Audition advice you shouldnít ignore anymore.
Donít you wish you could get inside the heads of your casting directors? Keep reading.

Iím an Equity actor. And a theatre producer. And an acting coach. And now I can add audition auditor to my list of credentials after attending the Theater Bay Area general auditions this year. What an eye-opener that experience was. Iíd like to share some of my general thoughts with the folks that were on stage Ö I certainly know what it feels like to audition and then never get any feedback.

The audition starts when you step on the stage. Really. It starts as soon as we see the actors enter the stage. So many of the actors didn't even look at us. I know you're nervous, but you need to know that we wonít bite. Ok, so maybe some of them might, but it won't hurt. No need to stare at the designated spot on the floor while you're walking towards it. The sooner you make eye contact, the better.

Announce your piece before you begin. I know that it is supposed to be listed on your resume, but definitely remind us. Itís a way to connect with the casting people. When you just jump right into your pieces, youíre not giving us a chance to see you for you, nor do you give us a moment to be taken on this journey. When you rush right in, it makes me feel like I was thrown through the door, not lead through it.

Timing is everything. We really can tell a lot from the first 10 seconds of your piece or song, so make sure you shine from the get-go! The non-union actors only get two minutes and, you may feel like it's not much, but it really is. I saw many people do two or three pieces with ease in those two minutes, and I didn't feel rushed at all. Show 'em what you got!  Don't make us guess if you can handle this type of role or that type of role. Give 'em a taste of each. The same goes for singers. If one verse does the trick, we donít need to hear two verses Ö move on to something else to show us your stuff!

Keep it current and unique. Every acting audition coach out there has her own way of doing things, so there is bound to be a whole lot of variety in auditioning techniques.  However, I do believe that times change and what the casting directors want to see changes too. Problem is, we, as actors, aren't made aware of these changes. For example, the days of the two-minute monologue seem to be swiftly fading away. My advice: Be an individual and do some research. Find songs that everyone isn't doing or pieces that people don't know about. They are out there; it just takes some effort.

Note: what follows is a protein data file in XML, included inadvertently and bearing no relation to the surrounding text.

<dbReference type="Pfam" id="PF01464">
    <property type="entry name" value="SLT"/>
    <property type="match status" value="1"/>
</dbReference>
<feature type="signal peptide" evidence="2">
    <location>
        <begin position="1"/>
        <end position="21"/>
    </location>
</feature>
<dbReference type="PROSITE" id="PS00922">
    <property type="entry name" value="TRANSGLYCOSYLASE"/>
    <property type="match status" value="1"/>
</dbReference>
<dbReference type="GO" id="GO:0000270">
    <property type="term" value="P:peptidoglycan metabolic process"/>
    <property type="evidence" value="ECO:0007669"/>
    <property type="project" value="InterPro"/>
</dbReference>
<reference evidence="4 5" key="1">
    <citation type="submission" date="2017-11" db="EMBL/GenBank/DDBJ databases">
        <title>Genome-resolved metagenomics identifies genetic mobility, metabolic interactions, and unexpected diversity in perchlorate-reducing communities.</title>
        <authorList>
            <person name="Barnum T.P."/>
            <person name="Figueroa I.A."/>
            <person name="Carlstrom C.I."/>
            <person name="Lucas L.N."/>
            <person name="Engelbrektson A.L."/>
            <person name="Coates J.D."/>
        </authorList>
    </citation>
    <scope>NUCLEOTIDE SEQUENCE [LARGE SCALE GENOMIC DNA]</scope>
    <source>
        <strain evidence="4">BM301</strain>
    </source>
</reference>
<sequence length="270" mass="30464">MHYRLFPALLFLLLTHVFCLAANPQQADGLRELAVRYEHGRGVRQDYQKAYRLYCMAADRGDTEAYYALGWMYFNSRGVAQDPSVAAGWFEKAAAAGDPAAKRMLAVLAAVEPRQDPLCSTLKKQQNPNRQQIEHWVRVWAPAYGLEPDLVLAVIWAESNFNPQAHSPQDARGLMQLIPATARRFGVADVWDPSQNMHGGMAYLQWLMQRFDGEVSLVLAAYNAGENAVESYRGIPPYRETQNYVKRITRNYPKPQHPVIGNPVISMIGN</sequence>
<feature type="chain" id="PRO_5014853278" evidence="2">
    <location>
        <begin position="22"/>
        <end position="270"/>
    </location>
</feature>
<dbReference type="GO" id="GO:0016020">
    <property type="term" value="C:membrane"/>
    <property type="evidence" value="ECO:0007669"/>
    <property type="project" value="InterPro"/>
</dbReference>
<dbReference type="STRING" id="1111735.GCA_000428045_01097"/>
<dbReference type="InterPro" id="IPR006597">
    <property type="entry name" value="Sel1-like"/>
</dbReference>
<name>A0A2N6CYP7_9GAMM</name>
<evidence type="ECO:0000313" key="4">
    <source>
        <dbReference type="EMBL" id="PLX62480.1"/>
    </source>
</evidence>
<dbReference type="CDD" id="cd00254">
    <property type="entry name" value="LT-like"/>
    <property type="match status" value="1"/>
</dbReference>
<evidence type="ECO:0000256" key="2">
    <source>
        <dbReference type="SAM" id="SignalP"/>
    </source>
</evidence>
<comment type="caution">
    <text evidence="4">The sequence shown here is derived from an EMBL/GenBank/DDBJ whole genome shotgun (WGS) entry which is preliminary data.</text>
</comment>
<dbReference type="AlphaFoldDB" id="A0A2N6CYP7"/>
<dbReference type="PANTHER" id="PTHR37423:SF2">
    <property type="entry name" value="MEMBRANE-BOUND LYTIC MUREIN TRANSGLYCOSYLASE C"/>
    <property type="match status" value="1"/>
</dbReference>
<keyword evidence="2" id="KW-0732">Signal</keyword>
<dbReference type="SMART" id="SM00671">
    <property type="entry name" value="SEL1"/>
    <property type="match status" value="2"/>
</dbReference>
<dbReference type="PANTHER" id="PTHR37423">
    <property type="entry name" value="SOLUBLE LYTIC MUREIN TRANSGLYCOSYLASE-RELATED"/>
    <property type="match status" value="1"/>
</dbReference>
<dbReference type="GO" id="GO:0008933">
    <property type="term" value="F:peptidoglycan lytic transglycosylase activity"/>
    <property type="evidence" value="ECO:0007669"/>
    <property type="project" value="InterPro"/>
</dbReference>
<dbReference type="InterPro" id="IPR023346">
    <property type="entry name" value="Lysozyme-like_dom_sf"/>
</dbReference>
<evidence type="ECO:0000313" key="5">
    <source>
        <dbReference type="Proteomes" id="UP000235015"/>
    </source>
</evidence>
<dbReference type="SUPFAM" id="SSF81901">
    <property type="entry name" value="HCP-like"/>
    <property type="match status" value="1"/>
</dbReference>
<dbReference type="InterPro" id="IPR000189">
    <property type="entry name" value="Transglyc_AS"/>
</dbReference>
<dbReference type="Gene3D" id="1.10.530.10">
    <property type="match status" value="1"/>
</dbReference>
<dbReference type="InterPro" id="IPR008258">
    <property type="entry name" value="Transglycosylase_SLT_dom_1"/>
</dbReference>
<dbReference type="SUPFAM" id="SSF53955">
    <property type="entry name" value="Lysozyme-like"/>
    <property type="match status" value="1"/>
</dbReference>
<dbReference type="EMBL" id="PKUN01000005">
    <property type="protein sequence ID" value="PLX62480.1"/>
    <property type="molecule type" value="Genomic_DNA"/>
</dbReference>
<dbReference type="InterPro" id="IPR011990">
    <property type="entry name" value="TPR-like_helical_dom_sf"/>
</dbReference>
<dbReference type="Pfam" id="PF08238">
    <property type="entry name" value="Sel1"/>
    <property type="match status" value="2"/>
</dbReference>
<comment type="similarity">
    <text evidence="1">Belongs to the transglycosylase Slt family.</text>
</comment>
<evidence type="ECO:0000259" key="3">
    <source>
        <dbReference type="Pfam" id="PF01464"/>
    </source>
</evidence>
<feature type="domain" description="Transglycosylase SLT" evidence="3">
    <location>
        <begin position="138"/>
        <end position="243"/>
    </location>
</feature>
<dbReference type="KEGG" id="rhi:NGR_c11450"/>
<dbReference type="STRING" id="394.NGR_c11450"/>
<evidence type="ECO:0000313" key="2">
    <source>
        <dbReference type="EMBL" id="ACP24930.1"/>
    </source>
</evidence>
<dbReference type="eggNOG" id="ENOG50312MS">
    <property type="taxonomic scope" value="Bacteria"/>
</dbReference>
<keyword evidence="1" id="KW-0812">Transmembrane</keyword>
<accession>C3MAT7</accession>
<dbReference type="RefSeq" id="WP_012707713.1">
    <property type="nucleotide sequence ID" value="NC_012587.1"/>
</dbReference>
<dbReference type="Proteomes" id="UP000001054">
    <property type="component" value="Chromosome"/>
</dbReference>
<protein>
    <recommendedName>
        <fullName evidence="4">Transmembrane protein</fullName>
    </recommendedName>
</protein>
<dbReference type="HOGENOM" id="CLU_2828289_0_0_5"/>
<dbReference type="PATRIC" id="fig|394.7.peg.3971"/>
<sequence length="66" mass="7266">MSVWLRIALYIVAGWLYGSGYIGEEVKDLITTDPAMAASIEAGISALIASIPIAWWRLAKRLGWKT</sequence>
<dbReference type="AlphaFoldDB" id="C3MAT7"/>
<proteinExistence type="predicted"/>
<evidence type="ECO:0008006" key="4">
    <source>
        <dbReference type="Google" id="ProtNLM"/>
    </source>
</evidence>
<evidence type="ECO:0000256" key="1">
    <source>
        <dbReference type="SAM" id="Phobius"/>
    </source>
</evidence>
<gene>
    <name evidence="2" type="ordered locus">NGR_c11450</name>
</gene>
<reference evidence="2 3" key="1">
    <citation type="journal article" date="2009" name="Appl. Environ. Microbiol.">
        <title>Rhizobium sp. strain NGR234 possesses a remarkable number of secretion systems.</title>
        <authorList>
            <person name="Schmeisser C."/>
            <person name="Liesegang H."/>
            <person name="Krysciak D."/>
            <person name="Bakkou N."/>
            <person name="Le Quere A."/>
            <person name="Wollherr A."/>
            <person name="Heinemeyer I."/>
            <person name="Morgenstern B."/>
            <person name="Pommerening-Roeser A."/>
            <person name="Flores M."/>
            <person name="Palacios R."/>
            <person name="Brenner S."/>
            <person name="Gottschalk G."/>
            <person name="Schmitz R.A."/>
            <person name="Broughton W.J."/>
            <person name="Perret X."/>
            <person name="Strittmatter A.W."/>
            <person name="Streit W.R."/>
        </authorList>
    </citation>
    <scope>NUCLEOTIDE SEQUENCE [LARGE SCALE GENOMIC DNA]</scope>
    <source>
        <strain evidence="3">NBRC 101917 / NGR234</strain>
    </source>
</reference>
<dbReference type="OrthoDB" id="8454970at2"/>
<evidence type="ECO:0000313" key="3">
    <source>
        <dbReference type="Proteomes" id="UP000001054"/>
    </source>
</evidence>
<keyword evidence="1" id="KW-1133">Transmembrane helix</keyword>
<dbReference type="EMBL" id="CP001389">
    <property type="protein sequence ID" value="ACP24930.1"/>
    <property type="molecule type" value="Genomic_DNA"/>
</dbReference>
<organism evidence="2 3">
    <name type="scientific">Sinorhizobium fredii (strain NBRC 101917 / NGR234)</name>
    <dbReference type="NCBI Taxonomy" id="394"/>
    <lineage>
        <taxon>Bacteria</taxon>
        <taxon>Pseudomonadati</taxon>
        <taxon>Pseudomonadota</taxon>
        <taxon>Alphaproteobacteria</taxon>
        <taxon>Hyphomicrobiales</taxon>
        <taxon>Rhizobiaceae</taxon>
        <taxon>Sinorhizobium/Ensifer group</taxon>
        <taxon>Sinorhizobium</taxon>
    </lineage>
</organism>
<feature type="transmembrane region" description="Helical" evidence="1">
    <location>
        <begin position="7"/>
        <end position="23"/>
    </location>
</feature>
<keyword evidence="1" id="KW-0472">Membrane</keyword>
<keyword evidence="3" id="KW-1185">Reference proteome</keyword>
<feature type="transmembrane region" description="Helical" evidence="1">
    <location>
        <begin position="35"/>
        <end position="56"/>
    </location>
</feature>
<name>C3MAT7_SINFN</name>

Whatever should you wear? I remember an old acting coach telling me I should wear black and white (waiter?), another one telling me to wear a long skirt (Does she have legs?), and still another one telling me to wear clothes that show off my body (Hello!  What's she auditioning for?). It's a crapshoot, but ultimately there are clothes that flatter & those that really don't. Actors should really be aware of which is which and ask for help if they need it. I don't think that any actor wants anyone to be looking at their shoes, some strange design on their shirt, or their cleavage while they are trying to give an audition. Keep it simple--and make sure it fits.

Be passionate. And be yourself. One of the things that is so great about acting is that we are all individuals. No one out there can be you. I believe that there is room for every individual who has the passion and drive to be an actor, but they need to find the tools to succeed in "the business". This is an on-going challenge that will and should never stop as long as the actor wants to be competitive in the market and be the best actor they can be.

Was that the end? At the end of the audition, so many of the actors didn't say anything. They just finished their monologue or song and rushed off the stage as if we didn't matter at all. Maybe they were just so relieved to be finished and wanted to get off the stage as soon as they possibly could. Remember, I am speaking as an actor & an auditor, so I know how it feels. And Iím not the only one who felt kind of empty, like there was some unfinished business to do that was just hanging there. Not only is it just plain good manners to thank the people for being there to watch your performance, but it helps to put a button on the end of your audition. Let us know you are done & then we can see you as you again (a friendly, professional, actor) before you leave us. When we try to say "Thank You" after you are done, and we get nothing -- not even a look -- in return, ouch!

Break a leg! One last thing. Over those three days we saw a wonderful variety of talent. I learned so much about the exciting possibilities in the theatre industry here in the Bay Area. This list is really just my way of giving actors some tools to help you succeed. Weíre all in this together, so have confidence that youíre doing your absolute best and weíll see that too.